Religion in Vietnam: Asian spirituality with a European touch


The Hill (4/4/2012) - For more than 2,000 years, Asia’s great spiritual influences have converged in Vietnam to leave a legacy of typically Asian, tolerant spirituality. Vietnam’s Buddhism is mixed and intermingled with Confucian philosophy about righteous living. Central to Vietnam’s philosophy is harmonious living in the community, rather than strict adherence to religious authorities and scriptures. This explains why in Vietnam, religion is a private affair in which zealotry and radicalism are absent.
Vietnam today has the second-largest Catholic congregation in Southeast Asia. Protestantism also entered Vietnam and is growing rapidly. Last year marked the 100th anniversary of the establishment of Protestantism in Vietnam and the census registered some 1.2 million followers.
Vietnam’s all-encompassing views on doctrine are best exemplified by the indigenous Cao Dai. The group reveres as saints various historical figures, including Jesus and Mohammed, but also Shakespeare and other philosophers, poets and even European and Asian statesmen. In that vein of acceptance, Vietnam holds numerous religious celebrations every year, from Christmas to Ramadan, and of course the local Buddhist holidays.
Vietnam’s religiosity is non-intrusive, but ubiquitous. Some 80% of the population follow some form of spiritual belief. Pagodas are everywhere, mostly small and hidden in tree-shaded side streets or in the alleys of villages. Almost all homes exhibit an ancestor worship altar, and family tombs can be seen in rice fields throughout the country. With 25,000 places of worship across the country and some 3 million religious books published in a year, Vietnam has been called a “museum of religions.” 
Following a long history of Chinese domination, Vietnam’s form of Confucianism and Buddhism is distinct from China’s but without any perceptible sectarianism. Chinese characters, long abandoned in daily life, are still in use in pagodas, but Vietnamese pagodas are generally single-storied structures, while their Chinese counterparts are towers. Vietnamese pagodas are enclosed by a garden and a pond, where sacred turtles represent the founding of the Le Loi dynasty. Larger pagodas serve as places of worship as much as for recreation. Nobody seems to mind the mingling of words of prayer with children’s banter.
While pagodas tend to be intimate, the French built big. Hanoi’s cathedral was inaugurated in 1866. It lies in the heart of the city and remains a place of worship for Catholics. Walking around the austere, double-towered structure, the visitor is shrouded in incense wafting from nearby pagodas. Hundred years ago, Christmas at the cathedral would have been a French affair, but today, revelers run the place – although most of them are there for the party, not the mass.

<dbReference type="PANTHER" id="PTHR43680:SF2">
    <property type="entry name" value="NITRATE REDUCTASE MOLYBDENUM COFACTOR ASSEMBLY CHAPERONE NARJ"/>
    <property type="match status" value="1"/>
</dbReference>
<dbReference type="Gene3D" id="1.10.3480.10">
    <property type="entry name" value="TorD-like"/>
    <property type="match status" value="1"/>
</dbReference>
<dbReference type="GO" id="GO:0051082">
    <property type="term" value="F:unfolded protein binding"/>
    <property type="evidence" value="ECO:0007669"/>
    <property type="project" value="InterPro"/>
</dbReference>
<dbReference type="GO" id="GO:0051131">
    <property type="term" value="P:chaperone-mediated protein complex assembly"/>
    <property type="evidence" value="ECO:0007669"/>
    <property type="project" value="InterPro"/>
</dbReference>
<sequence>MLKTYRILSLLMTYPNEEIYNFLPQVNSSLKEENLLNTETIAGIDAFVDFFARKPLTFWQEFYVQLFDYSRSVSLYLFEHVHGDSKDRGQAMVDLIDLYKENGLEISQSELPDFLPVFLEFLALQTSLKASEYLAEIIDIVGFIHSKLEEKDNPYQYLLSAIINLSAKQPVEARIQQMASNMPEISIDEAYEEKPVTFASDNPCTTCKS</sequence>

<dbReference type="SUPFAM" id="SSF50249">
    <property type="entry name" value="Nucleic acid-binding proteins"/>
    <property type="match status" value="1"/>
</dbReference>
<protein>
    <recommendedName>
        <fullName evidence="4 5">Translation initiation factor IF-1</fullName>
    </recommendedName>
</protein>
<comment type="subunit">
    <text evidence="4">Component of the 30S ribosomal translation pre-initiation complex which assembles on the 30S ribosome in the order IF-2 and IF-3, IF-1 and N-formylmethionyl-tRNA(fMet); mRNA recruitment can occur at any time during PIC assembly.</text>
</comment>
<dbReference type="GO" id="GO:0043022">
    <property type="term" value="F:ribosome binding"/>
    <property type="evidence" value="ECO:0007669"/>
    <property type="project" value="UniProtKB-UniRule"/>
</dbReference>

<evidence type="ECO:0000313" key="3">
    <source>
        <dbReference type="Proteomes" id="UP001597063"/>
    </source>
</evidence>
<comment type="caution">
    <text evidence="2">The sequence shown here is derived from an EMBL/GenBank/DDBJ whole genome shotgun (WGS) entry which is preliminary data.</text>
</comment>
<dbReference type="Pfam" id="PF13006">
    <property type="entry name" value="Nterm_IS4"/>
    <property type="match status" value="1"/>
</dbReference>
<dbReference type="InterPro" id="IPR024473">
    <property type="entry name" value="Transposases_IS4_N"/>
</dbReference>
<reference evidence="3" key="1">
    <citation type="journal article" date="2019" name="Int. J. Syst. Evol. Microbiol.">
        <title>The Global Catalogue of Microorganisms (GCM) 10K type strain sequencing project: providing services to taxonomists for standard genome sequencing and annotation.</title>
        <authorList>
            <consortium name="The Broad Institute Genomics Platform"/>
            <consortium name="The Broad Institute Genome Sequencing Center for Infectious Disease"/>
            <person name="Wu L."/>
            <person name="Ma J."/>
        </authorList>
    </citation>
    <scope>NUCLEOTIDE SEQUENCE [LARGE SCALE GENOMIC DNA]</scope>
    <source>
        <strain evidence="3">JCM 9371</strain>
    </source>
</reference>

The architecturally most interesting church in Vietnam is Phat Diem, some 80 miles south of Hanoi in Ninh Binh province. The church is a cross between European and Asian design, with a distinct pagoda feel to it. The church was taken apart piece by piece and rebuilt by the government during a recent renovation. The Vietnamese government pays for maintenance of houses of worship if they are national monuments.
Land rights issues
Disputes over land rights have created tensions that have spilled over into religious life. Because of its history of colonialism and the war against the United States and the regime it supported, Vietnamese are highly sensitive about restitution of land to owners predating the war’s end. The legislature made clear in 2003 that this includes land claimed for spiritual use. On the other hand, the government is making more land available for religious organizations like the new archbishoprics in Danang and Daklak, a Buddhist university in Hanoi and particularly additional 15-ha to expand La Vang holy land for pilgrimage of Catholic followers. 
The U.S. government recognizes Hanoi’s efforts. Former Ambassador Michael Michalak told Congress that most religious disputes are in fact disagreements over land. For the visitor as for the vast majority of Vietnamese who are not engaged in political issues over land use or appointments of religious officials by foreign powers, such as the Vatican, no religious tensions are visible. From the northern mountains to the southern delta of the mighty Mekong river, Vietnam’s religious heritage is a feast for the senses as much as a delight for history buffs. And whatever the visitor’s personal religious persuasions, locals will be happy to explain with a smile.